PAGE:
Marching Across The Nation Marching Across The Nation
    BY SYDNEY ALTMAN Months of intense training, active workouts and endless practices were insignificant before this one, final performance.  The touring Drum... Marching Across The Nation





Months of intense training, active workouts and endless practices were insignificant before this one, final performance.  The touring Drum Corps, from all around the country, were ready to compete against one another at Colts stadium in Indianapolis, Indiana.  With butterflies in her stomach and adrenaline pumping through her veins, senior Micole Kaye prepared to take the field.  The conductor led the band to their starting positions, and once in place, the band members were ready to prove that all their hard work over the summer was worthwhile.

Every summer, select students from across the country are chosen to participate in various competitive marching band programs. Student’s ages 14 to 21 must apply and audition to be accepted into these prestigious programs.  Students that are chosen not only have luck on their side, but also obvious musical talent.  Kaye and junior Giancarlo Pizzino were two of the lucky students picked this past summer.  The programs are well known throughout the marching band community and being able to participate is an honor many musicians strive to achieve.

“My cousin asked me to audition in 2008 but my parents wouldn’t let me until this year,” Kaye said.  “It’s a band thing; everyone knows about this program.”

Immediately following the 2009-2010 school year, Pizzino and Kaye embarked on their respective summer tours.  Kaye, playing the mellophone, performed in the Teal Sound Corps whereas Pizzino, practicing the French horn, joined the Boston Crusaders Corps.  Though they were in two separate programs, their days were fairly similar.  Each of their days began early in the morning where the students would practice, practice, practice and this continued all day long.  They would arrange the musical numbers, learn formations, and master cohesion as a group.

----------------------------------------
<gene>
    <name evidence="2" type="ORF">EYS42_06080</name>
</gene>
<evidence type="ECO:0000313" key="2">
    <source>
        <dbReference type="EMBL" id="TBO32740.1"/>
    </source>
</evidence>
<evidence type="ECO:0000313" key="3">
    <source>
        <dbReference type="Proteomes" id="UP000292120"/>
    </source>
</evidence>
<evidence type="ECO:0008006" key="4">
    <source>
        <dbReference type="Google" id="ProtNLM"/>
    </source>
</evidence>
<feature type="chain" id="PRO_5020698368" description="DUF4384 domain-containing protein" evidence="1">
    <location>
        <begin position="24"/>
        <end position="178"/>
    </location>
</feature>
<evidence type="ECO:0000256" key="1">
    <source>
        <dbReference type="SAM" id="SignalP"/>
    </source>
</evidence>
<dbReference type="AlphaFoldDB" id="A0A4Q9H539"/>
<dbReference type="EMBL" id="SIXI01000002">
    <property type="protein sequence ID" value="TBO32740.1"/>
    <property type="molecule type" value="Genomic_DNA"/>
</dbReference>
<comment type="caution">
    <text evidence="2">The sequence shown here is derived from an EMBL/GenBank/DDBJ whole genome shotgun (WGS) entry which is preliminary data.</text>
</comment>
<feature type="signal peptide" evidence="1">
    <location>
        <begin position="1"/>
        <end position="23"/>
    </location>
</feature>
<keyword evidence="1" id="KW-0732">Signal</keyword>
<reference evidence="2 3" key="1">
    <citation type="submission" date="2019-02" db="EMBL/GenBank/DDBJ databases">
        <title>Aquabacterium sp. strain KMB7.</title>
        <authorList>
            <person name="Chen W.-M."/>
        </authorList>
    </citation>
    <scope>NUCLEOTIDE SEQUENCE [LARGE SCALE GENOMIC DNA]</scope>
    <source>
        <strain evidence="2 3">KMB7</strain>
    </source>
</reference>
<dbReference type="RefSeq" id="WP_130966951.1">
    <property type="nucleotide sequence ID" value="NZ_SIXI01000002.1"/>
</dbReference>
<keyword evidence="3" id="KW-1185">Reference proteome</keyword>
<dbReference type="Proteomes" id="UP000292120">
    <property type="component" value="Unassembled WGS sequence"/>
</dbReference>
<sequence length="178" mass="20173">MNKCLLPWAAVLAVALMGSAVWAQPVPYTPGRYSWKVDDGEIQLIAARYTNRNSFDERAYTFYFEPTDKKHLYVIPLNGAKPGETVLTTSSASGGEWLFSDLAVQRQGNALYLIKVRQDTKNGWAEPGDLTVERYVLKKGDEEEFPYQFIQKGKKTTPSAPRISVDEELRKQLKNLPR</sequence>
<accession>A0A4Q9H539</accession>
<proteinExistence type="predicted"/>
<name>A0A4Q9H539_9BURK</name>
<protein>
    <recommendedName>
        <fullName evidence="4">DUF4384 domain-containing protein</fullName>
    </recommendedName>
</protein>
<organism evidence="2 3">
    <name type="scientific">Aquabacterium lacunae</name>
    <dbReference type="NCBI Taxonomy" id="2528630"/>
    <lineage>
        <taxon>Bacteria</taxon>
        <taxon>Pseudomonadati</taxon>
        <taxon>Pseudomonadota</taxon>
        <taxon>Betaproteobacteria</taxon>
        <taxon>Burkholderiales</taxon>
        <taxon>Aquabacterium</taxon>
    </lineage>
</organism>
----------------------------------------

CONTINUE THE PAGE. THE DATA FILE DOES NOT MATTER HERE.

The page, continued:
“If you aren’t rehearsing, you’re either sleeping, eating, or performing,” Pizzino said.  “Lots of rehearsal was the key to making our band sound good.”

Once preparations for their summer concert tours were over, Pizzino and Kaye lived on charter buses and in gyms, moving from place to place and performing for massive crowds.  Their days were long and grueling.  They got little sleep, but had to always be alert and focused so they could put on an amazing show.  While many of their shows were purely for fun and entertainment, there was a serious side to the whole program – competition. Each of the drum corps from around the country faced off to compete against one another.

At competitions, each corps would perform on a stadium field.  The judges would critique the marching band’s sound, formations, and artistic appeal.  For most, the competitions were the best part.

“Competitions were a lot of fun,” Kaye said.  “There were so many people there and the energy was great to perform in.”

The bands were constantly moving from place to place, so students had little to no time to recuperate.  But perhaps one of the biggest obstacles to overcome was creating an amazing sound and providing great visual appeal.  Since there was relatively little time on the road to practice as a group, the teams had to work diligently whenever they could to make their lines and formations look perfect.  Differing degrees of talent made it difficult for many to work together, but to create the ultimate marching band, they had to overcome this hindrance and work as a team.

While the program was very demanding, the students were still able to have fun.  In their precious downtime, they would play games or simply hang out with one another.  Throughout the summer, the students met people from all over the country and formed bonds quickly.  Participating in the physically and mentally exhausting program brought unity among the team members; Kaye and Pizzino both made friendships that would last them a lifetime.

In the end, both found that concert touring helped prepare them, not only for future band endeavors, but also for life.

“It was the hardest thing I’ve ever done,” Pizzino said.  “But it taught me that no matter what I’m feeling I can push myself to do pretty much anything.”